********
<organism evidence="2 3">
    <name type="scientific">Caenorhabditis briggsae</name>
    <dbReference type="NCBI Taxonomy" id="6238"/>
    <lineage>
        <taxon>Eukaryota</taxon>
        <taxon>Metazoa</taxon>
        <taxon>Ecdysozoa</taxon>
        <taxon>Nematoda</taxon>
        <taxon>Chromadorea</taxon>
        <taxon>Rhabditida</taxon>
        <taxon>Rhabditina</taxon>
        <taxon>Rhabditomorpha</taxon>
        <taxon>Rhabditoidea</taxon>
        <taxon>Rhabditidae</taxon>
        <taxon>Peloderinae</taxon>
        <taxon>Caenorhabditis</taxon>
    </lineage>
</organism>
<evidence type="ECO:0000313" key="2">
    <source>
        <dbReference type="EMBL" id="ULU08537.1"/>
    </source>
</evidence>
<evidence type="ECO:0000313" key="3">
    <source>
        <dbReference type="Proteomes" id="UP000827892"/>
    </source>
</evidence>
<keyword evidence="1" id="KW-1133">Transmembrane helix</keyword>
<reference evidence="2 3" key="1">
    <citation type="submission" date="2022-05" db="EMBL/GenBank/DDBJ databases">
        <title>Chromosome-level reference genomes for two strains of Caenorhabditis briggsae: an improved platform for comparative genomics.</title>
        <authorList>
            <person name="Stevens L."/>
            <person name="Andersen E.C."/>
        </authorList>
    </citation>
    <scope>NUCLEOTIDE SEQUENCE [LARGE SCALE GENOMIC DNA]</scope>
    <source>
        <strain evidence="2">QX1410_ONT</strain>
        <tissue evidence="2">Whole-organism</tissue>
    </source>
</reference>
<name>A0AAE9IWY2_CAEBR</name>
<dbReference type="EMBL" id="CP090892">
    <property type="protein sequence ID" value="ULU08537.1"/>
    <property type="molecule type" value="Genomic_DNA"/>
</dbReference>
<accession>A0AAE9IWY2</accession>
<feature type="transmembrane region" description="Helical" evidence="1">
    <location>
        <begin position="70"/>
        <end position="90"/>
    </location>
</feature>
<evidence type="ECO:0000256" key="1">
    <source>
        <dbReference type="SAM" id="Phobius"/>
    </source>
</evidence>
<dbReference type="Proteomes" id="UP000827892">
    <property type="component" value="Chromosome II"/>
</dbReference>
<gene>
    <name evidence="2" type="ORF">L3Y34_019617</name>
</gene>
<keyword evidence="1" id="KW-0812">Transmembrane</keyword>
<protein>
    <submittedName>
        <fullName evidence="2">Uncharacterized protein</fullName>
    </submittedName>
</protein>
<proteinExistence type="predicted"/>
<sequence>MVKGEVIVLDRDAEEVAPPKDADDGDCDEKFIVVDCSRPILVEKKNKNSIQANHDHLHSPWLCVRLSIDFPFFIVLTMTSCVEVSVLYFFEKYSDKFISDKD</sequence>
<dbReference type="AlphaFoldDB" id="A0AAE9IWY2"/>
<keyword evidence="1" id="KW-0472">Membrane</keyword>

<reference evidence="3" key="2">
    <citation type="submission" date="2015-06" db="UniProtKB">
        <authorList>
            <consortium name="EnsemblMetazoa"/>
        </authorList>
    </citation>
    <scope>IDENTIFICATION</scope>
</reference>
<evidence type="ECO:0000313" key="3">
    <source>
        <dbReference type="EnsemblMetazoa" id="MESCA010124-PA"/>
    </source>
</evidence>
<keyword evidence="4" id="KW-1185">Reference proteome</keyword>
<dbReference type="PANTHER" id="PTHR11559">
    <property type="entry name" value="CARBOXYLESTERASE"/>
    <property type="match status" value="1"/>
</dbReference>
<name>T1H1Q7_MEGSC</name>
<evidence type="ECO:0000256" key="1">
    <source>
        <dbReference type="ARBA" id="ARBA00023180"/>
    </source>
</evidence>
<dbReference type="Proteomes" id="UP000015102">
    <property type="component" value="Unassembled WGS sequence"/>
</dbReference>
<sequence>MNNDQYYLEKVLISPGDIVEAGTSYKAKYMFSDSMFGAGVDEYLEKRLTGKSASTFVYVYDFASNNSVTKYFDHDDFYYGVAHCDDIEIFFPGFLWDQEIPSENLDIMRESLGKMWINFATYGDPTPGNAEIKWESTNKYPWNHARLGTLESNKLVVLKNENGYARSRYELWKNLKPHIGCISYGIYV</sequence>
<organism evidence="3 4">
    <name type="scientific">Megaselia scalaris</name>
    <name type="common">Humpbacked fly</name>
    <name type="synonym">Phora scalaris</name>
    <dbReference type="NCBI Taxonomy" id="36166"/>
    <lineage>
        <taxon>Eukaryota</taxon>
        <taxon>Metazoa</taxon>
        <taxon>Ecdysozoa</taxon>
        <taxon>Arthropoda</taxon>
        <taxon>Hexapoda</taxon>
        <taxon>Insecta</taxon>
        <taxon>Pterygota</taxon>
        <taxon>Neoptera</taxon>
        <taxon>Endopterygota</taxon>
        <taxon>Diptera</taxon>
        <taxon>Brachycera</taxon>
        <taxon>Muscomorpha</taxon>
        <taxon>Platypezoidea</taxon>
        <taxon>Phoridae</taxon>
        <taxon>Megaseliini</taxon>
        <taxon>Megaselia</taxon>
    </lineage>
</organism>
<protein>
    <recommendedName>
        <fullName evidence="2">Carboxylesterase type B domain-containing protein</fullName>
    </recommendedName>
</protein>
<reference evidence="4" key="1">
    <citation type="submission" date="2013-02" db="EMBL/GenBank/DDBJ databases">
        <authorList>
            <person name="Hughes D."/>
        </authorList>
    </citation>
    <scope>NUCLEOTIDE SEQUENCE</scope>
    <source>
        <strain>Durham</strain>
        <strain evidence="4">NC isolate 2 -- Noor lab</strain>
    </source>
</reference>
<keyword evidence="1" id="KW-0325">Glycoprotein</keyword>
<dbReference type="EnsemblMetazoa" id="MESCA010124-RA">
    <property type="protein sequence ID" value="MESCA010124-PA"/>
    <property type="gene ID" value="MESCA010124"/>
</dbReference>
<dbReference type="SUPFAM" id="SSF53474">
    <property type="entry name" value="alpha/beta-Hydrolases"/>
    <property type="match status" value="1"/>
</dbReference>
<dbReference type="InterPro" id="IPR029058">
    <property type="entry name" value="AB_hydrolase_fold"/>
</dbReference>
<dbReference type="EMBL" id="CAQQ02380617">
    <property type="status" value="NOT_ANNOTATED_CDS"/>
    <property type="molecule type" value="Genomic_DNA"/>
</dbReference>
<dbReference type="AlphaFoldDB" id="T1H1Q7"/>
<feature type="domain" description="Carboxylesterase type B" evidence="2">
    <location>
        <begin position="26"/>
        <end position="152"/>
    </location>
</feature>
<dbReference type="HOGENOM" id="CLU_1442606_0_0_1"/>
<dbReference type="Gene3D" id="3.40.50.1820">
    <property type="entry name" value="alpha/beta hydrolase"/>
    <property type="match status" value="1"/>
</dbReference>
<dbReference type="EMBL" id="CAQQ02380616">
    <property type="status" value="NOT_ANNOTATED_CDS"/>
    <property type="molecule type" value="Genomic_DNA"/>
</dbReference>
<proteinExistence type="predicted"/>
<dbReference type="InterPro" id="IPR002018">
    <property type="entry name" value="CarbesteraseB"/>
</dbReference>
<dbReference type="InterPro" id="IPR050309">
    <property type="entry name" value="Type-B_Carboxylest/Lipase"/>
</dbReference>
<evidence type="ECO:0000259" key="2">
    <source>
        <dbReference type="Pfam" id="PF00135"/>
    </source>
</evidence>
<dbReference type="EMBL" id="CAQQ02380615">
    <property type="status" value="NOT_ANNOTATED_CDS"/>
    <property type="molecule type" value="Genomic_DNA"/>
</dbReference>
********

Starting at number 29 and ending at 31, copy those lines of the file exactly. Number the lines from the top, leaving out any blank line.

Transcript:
<keyword evidence="1" id="KW-1133">Transmembrane helix</keyword>
<reference evidence="2 3" key="1">
    <citation type="submission" date="2022-05" db="EMBL/GenBank/DDBJ databases">